I love popcorn! I remember doing a project on popcorn in sixth grade, where I brought in giant bags if popcorn I had made that morning (it was a second period class) so everyone could taste the difference between Jiffy Pop and microwave popcorn. I only got an A- because I didn’t have enough scientific data, but everyone in my class liked it! So, all’s well that ends well!
Anyway, popcorn kernels contain oil and water with starch, surrounded by a hard and strong outer coating. When this is heated, any water tries to escape via steam but cannot, therefore it stays trapped until the got oil and steam make the starch inside the kernel softer.
One article states, “When the popcorn reaches a temperature of 180 °C (356 °F) the pressure inside the kernel is around 135 psi (930 kPa), which is sufficient pressure to rupture the popcorn hull, essentially turning the kernel inside-out.” This pressure is quickly released, making the proteins and starch turn into a foam that cools into the popcorn part that we eat!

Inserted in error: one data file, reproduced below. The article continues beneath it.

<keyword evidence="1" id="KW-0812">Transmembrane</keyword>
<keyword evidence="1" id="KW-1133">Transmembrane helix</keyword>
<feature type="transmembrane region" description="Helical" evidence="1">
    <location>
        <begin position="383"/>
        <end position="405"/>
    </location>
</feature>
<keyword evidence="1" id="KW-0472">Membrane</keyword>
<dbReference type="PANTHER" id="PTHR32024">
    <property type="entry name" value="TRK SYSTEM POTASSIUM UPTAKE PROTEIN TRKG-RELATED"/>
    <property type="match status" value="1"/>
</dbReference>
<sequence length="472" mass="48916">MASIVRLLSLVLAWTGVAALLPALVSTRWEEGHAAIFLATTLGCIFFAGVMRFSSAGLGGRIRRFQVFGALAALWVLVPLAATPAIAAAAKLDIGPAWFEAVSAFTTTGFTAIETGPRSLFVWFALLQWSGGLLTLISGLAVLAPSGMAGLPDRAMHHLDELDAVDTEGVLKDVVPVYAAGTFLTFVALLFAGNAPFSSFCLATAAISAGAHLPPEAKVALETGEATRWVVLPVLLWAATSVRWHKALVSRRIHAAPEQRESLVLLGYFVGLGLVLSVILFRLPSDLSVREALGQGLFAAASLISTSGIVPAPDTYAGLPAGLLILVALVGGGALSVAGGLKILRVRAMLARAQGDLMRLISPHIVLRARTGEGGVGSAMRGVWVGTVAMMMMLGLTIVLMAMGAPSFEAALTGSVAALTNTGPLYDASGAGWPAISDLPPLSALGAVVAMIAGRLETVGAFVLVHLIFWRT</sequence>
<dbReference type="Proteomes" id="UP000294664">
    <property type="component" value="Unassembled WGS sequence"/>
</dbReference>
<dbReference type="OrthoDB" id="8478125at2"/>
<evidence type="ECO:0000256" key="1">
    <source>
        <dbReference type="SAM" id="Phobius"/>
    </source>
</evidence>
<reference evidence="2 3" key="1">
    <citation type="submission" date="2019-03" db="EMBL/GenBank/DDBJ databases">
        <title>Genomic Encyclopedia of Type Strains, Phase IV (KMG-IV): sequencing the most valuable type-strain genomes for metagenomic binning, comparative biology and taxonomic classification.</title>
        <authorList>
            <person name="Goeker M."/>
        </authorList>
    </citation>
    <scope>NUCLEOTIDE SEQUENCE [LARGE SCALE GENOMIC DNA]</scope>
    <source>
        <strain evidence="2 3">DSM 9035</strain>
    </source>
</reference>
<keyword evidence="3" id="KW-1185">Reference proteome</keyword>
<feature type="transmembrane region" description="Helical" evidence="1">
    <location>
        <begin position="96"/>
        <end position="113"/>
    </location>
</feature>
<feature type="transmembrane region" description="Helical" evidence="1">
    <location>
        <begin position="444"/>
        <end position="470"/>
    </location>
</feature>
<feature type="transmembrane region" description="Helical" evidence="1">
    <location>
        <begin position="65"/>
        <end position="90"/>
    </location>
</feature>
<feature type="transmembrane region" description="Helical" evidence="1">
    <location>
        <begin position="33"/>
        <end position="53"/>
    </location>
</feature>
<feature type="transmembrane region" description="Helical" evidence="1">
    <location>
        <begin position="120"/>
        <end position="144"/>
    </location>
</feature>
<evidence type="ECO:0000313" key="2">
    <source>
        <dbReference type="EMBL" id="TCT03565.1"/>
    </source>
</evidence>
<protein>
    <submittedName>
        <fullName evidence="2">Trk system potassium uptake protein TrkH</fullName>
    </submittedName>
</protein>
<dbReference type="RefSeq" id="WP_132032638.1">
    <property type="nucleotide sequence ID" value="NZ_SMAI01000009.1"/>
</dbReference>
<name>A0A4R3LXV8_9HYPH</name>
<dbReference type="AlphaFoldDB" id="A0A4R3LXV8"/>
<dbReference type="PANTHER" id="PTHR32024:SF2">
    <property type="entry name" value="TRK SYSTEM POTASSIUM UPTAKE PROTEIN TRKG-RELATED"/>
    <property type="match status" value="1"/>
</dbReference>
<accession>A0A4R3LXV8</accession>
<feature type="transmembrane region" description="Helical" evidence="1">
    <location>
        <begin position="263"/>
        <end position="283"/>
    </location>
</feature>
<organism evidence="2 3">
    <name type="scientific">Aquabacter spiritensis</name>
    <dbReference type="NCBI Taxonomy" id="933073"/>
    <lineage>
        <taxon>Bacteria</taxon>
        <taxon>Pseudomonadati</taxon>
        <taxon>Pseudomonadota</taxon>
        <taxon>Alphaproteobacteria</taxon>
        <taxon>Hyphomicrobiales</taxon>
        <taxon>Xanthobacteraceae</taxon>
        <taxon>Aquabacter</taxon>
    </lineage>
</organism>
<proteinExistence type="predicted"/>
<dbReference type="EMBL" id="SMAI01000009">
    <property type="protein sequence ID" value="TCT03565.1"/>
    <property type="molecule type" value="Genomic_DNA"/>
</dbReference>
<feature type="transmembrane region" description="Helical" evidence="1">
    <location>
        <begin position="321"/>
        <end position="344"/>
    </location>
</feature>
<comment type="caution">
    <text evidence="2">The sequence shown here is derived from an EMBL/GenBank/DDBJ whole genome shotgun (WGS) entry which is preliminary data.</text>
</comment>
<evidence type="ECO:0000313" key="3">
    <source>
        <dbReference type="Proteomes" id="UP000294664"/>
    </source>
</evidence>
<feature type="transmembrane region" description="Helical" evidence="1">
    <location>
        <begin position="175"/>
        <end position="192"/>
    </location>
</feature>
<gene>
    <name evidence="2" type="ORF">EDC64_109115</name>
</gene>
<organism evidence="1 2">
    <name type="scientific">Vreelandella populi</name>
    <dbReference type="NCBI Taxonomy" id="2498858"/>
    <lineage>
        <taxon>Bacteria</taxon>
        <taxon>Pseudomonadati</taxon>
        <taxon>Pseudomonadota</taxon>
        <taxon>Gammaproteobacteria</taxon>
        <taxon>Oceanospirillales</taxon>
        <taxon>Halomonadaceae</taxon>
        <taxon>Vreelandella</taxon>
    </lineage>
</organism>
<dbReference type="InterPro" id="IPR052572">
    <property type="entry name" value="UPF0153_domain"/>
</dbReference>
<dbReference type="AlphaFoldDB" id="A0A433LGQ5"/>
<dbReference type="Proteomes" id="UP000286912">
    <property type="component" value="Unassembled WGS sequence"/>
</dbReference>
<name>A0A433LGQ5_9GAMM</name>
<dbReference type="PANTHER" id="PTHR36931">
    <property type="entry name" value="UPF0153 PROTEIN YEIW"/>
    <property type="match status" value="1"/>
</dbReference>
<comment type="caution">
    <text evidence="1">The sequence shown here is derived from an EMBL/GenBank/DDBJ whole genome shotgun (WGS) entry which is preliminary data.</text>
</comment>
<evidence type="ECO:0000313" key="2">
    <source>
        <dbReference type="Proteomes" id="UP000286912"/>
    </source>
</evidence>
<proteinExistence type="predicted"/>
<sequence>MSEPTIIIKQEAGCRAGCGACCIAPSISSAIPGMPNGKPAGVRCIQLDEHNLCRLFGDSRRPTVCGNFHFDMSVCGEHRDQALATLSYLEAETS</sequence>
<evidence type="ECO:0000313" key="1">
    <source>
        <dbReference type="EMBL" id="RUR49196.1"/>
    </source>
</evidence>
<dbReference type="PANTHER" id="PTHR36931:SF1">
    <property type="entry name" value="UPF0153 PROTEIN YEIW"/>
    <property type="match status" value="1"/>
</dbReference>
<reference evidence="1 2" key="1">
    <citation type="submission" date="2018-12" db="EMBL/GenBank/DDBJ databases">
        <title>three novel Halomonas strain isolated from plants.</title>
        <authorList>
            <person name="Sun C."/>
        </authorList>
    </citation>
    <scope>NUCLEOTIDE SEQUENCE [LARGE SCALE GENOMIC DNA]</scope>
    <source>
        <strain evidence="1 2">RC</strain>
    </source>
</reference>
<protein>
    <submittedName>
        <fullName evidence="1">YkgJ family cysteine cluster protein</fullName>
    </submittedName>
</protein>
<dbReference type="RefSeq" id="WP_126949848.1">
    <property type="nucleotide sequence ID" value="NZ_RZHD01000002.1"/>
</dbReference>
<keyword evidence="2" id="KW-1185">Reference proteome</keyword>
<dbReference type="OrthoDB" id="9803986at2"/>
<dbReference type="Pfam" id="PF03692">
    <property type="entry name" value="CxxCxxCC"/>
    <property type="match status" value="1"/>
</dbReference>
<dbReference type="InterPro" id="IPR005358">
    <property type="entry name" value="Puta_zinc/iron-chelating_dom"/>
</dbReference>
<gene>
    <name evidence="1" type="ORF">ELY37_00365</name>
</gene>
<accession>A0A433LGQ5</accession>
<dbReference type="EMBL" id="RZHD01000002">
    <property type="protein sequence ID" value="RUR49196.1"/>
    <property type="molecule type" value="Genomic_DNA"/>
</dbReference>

I have always hated when a kernel doesn’t pop. The reason? According to one site, ” If the hull has a small crack or otherwise compromised area, pressure will not build within the kernel. As the moisture in the kernel heats and turns to steam, it slowly leaks out of the kernel. These kernels may stay completely intact or will split open before the starch gelatinizes, causing an open but compact kernel.” It can also be due to faulty, uneven heating or low moisture content.
I have always loved eating popcorn, but, when I did my experiment in sixth grade. I didn’t really focus on the chemical properties, or even how popcorn is made! It is just so amazing how we never take it account how something many Americans eat in the movies, at parties, or even as a quick snack! So sit back, relax, and go eat popcorn!
So ta ta for now and I hope to see your chemical reaction soon!